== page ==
This research project is to further develop the analysis tools used to study flow simulations and non-invasive fluid flow measurements based on PIV (Particle Image Velocimetry). For example, the lack of a universally accepted mathematical definition of a vortex structure has led to a considerable number of Eulerian criteria to identify coherent structures. In fluid mechanics, an alternative is the Lyapunov exponent computed over a finite-time horizon (the so-called FTLE). However, the current computational FTLE methodology requires the numerical evaluation of a great number of trajectories over a Cartesian grid laid upon the measured velocity fields. The number of nodes used to define an accurate FTLE field in 3D transient time-resolved flow field measurement easily reaches more than a million, thus requiring significant computing resources for proper analysis.
The development of the FTLE (and real life applications) is well detailed in Shawn C. Shadden, tutorial website. The following velocity field comes from HF-Radar measurements of the Monterey Bay in California during the month of August 2003. (click the image to see the animation!)
The structures of the flow are hard to extract and visualize from a Eulerian perspective. By calculating the FTLE, shown on red in the following animations, we can easily distinguish coherent structures of the flow field. Theses structures can be compared to material boundaries and it is shown by the next animation. By adding black and white particles in the Bay, we can visualize that particles on one side of a FTLE will never cross the structure, since it acts has a material boundary with no mass flux trough it. This technique could be use to estimate the dispersion of pollution or debris lost at sea.
The main objective of this research is the development of a standalone tools for the analysis of flow simulations and experimental data, making the identification of vortical coherent structures in the flow possible. With these tools, the analysis of complex phenomena in otherwise simple geometries, like axisymmetric expansions or impinging jet, could help reveal the inner working physical mechanisms. The study of coherent structures in these cases will lead to a better understanding of the physics in transitional and turbulent flows.
The development of numerical algorithms needs a lot of testing, validation and finishing touches. My research combine different numerical techniques used in domains such has mathematics, engineering, signal analysis and experimental physics into one standalone software. These combination made the originality of the research and provide a new interesting way of calculating the FTLE field. Using data generated from analytical solution allow the validation of the algorithm before introducing noise normally present in the experimental data. Furthermore, once the method was validated using two dimensional data, I extended the principles to support three dimension flow data. With new experimental measurements techniques able to estimate the velocity field in a fixed volume, the three dimensional extension was a necessity for future work at the Laboratory of Fluid Dynamics (LADYF) at Polytechnique Montreal.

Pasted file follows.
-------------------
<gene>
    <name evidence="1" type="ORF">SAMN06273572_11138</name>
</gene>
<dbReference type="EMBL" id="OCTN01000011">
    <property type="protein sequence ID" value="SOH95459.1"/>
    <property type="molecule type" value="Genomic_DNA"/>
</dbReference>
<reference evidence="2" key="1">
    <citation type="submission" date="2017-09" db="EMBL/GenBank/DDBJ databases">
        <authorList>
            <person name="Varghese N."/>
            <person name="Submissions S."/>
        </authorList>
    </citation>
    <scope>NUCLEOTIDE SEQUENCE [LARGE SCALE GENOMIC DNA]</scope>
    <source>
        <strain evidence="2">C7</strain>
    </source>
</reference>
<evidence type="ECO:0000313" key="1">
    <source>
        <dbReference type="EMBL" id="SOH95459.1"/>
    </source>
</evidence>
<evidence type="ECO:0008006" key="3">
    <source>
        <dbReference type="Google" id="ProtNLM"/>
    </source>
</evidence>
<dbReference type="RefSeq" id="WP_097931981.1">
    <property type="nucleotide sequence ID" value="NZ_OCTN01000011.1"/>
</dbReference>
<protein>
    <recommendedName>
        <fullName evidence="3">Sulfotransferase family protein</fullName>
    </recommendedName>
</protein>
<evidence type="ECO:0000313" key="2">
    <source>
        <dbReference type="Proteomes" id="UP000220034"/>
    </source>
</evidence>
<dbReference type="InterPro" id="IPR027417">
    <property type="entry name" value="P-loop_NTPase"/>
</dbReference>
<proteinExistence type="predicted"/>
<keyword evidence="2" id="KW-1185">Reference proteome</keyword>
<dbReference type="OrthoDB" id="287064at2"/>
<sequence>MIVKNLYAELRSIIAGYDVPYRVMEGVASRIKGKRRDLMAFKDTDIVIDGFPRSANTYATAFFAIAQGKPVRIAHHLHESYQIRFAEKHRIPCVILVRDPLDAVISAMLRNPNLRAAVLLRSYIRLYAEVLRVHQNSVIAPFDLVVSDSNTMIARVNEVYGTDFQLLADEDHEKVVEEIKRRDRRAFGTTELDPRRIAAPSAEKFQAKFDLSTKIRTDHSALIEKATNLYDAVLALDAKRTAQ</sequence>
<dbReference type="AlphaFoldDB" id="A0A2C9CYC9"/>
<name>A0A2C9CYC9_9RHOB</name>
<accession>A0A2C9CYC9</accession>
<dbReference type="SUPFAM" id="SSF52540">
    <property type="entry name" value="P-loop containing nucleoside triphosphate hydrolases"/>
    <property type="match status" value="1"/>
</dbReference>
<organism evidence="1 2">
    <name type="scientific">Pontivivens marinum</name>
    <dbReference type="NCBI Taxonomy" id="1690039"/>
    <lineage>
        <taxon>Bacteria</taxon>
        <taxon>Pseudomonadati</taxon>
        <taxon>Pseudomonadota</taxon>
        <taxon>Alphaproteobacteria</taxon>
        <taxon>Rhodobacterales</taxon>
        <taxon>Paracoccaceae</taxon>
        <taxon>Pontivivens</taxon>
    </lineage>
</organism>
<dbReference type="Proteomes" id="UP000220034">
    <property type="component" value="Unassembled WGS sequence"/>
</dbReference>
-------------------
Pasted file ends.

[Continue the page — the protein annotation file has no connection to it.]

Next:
Results and publications
The result of my thesis provide a tool that can be use by students and teacher working at LADYF. It generates visualization by extracting structures in chaotic turbulent flows that can help to understand the flow physic and create better design and more efficient geometries. This type of analysis are crucial in the air, land and marine transport, in biomedical, in the energy production and many other domains.
My research has led to two scientific articles in the Journal of Computational Physics and Experiments in Fluid. The first publication introduce the originality of the method I have implemented and present the advantages over other more traditional method. The second publication present visualization of a flow through a mechanical heart valve. The detail and information that it is made possible to extract from turbulent flows with the developed method is not comparable with any other tools. I also presented at the 43rd AIAA Fluid Dynamics Conference this new visualization tool.
Philippe Miron, Jérôme Vétel, André Garon, Michel Delfour and Mouhammad El Hassan
Anisotropic mesh adaptation on Lagrangian Coherent Structures, Journal of Computational Physics, Volume 231, Issue 19, August 2012, Pages 6419-6437, ISSN 0021-9991)
Keywords: Finite time Lyapunov exponent; Lagrangian Coherent Structure; Continuous metric; Anisotropic mesh adaptation; Error estimation; Particle image velocimetry
Philippe Miron, Jérôme Vétel, and André Garon
Efficient computation of the finite-time Lyapunov exponent
21st AIAA Computational Fluid Dynamics Conference. June 2013, San Diego, USA
Philippe Miron, Jérôme Vétel, and André Garon
On the use of the finite-time Lyapunov exponent to reveal complex flow physics in the wake of a mechanical valve
Experiments in Fluids, EID 1814, Volume 55, Number 9, September 2014, Pages 6419-6437, ISSN 0723-4864)
André Garon, André Fortin, Thomas Briffard, Jérôme Vétel and Philippe Miron
Anisotropic mesh adaptation for the computation of Lagrangian coherent structures
Conference, Coupled Problems 2015, Venice, Italia.